A UCSF study of mandatory reporting of domestic violence to the police examined
the attitudes of female emergency department patients and found that nearly
half (44.3 percent) of abused women in the study do not support this state
The UCSF study, published in the August 1 issue of the Journal of the American
Medical Association (JAMA), examines patient attitudes toward mandatory
reporting of domestic violence injuries to the police, and how these attitudes
may differ by abuse status and other socioeconomic and demographic factors.
The study is one of the first to examine this issue among large patient
populations in two states.
The UCSF study included 1219 women patients who visited 12 emergency
departments in California and Pennsylvania. Female nurses collected data from
eligible women patients after informing them that the questionnaire was
anonymous and voluntary, had no impact on the care they would receive, and
would not be seen by the clinicians treating the patients. Among abused
respondents, 44.3 percent opposed mandatory reporting of domestic violence to
police, while 36.4 percent supported reporting but only with patient consent.
Among nonabused respondents, those opposed to reporting dropped to 19.3
Currently, most states require clinicians to report injuries due to criminal
acts or deadly weapons. Recently, states have expanded these laws by passing
measures that require health care professionals to specifically report intimate
partner violence (IPV) to the police. Since 1994, California has required
clinicians to report suspected IPV to the police, even if contrary to a patient’
s wishes. Non-complying clinicians face penalties of up to $1,000 in fines and
/or jail sentences up to six months.
Patients, clinicians and domestic violence prevention advocates are deeply
divided on this issue, according to lead author of the study Michael A.
Rodriguez, MD, MPH, UCSF professor in the Department of Family and Community
Medicine. Supporters of mandatory reporting of IPV argue that these laws will
facilitate the prosecution of batterers, encourage health care clinicians to
identify domestic violence and improve data collection. Opponents contend that
this legislation may increase violence by the perpetrators, diminish patient
autonomy and compromise patient-clinician confidentiality.
“Patients frequently look to police for help during acute episodes of violence
but clinician reporting may raise fears of increased violence, loss of control
and family separation. These effects may lead some abused patients to avoid
seeking help from health care clinicians,” Rodriguez said.
“A significant number of women opposed the law because of the potential dangers
that it reflects. If we do anything, we need to weigh in on the side of
patient safety before any intervention that might threaten the patient,”
Women who opposed the mandatory reporting tended to be young (18-39 years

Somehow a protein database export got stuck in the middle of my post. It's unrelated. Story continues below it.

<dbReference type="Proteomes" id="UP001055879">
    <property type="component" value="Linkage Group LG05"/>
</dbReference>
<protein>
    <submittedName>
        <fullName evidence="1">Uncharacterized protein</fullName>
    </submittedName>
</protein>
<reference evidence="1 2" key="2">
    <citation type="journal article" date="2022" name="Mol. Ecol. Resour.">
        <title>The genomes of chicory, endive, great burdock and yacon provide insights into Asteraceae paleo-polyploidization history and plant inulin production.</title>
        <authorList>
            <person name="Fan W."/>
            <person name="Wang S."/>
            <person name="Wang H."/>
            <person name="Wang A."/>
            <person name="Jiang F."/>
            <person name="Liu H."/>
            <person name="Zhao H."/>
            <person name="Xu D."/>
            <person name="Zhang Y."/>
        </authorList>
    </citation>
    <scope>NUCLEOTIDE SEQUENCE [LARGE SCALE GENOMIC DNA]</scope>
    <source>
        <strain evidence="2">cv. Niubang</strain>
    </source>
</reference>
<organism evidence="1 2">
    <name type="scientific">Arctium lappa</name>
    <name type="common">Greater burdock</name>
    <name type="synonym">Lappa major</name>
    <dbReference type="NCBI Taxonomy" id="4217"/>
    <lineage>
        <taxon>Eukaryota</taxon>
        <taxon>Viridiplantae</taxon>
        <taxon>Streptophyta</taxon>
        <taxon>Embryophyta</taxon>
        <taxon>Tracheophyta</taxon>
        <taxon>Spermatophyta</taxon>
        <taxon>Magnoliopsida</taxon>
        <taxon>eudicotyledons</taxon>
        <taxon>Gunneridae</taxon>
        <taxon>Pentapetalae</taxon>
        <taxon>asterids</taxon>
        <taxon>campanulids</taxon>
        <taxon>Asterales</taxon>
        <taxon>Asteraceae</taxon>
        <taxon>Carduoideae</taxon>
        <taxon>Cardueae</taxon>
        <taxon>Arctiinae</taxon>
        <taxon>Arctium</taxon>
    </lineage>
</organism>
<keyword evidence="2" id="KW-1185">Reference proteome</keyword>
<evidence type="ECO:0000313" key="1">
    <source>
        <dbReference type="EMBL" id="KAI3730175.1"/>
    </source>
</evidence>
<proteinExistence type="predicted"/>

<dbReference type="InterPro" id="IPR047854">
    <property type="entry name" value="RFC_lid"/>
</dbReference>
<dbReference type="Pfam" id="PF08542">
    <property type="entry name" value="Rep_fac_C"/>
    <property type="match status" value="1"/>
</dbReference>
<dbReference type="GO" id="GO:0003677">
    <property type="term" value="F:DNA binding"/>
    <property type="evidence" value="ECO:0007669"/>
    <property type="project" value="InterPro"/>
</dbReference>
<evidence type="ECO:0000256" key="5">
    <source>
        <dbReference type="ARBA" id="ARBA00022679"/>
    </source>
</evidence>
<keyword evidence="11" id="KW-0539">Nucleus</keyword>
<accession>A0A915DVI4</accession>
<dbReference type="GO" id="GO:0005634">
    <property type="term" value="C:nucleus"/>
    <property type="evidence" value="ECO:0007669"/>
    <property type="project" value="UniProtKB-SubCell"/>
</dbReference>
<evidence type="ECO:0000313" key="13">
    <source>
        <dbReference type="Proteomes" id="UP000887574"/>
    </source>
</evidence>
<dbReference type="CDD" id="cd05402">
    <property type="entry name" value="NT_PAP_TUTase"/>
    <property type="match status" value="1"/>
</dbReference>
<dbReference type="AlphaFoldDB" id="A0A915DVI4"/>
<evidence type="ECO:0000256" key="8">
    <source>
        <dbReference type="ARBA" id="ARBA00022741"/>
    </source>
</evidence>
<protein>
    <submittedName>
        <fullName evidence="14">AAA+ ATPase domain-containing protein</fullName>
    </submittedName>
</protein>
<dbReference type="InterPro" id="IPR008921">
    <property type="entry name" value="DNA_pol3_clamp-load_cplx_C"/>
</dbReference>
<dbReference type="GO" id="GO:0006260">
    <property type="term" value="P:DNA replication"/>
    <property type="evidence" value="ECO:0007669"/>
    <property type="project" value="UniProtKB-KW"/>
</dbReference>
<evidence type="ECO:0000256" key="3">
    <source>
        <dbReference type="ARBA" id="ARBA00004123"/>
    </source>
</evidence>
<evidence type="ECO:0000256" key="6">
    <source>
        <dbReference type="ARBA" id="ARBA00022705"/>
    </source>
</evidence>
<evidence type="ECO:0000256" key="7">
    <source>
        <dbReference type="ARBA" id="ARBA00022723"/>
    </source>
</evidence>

old); non-white; non-English speakers at home and abused, Rodriguez explained.
With 41.7 percent of the abused women primarily non-English speakers, this
finding is consistent with a previous study that explored sociopolitical
factors that hinder abused immigrant women from seeking help. Some of these
factors include social isolation, language barriers and fear of deportation.
“Because the impact of police involvement in immigrant women’s lives may be
different than for US-born women, changes in welfare and immigration laws may
interact with the reporting policy, resulting in further disempowerment of the
female patient,” Rodriguez explained.
One clinical alternative is to encourage the assessment of danger and yet leave
the final decision about calling the police with the patient. Results of the
study revealed that a majority of the same patients do support reporting that
has the consent of the patient. “Further research with abused women is needed
to distinguish their preference among several options,” Rodriguez. said.
Options suggested include:
* a law requiring reporting unless the patient objects;
* reporting law requiring patient consent; or
* no reporting laws, but physician responsiveness to IPV and assistance with
criminal justice interventions when desired.
The UCSF study suggests that policy makers consider development of IPV
reporting policy options that combine respect for patient autonomy with the
greatest potential for protection from abuse, Rodriguez said.
Co-authors of the study include Elizabeth McLoughlin, ScD, and Gregory Nah, MS,
at the San Francisco Trauma Foundation; and Jacquelyn C. Campbell, PhD, RN,
FAAN, from The Johns Hopkins University School of Nursing.
Funding for the study was provided by the American Academy of Family Physicians
Advanced Research Training Program; the San Francisco Centers for Disease
Control Injury Center, Picker-Commonwealth Scholars Program; and the Centers
for Disease Control and Prevention, National Center for Injury Prevention and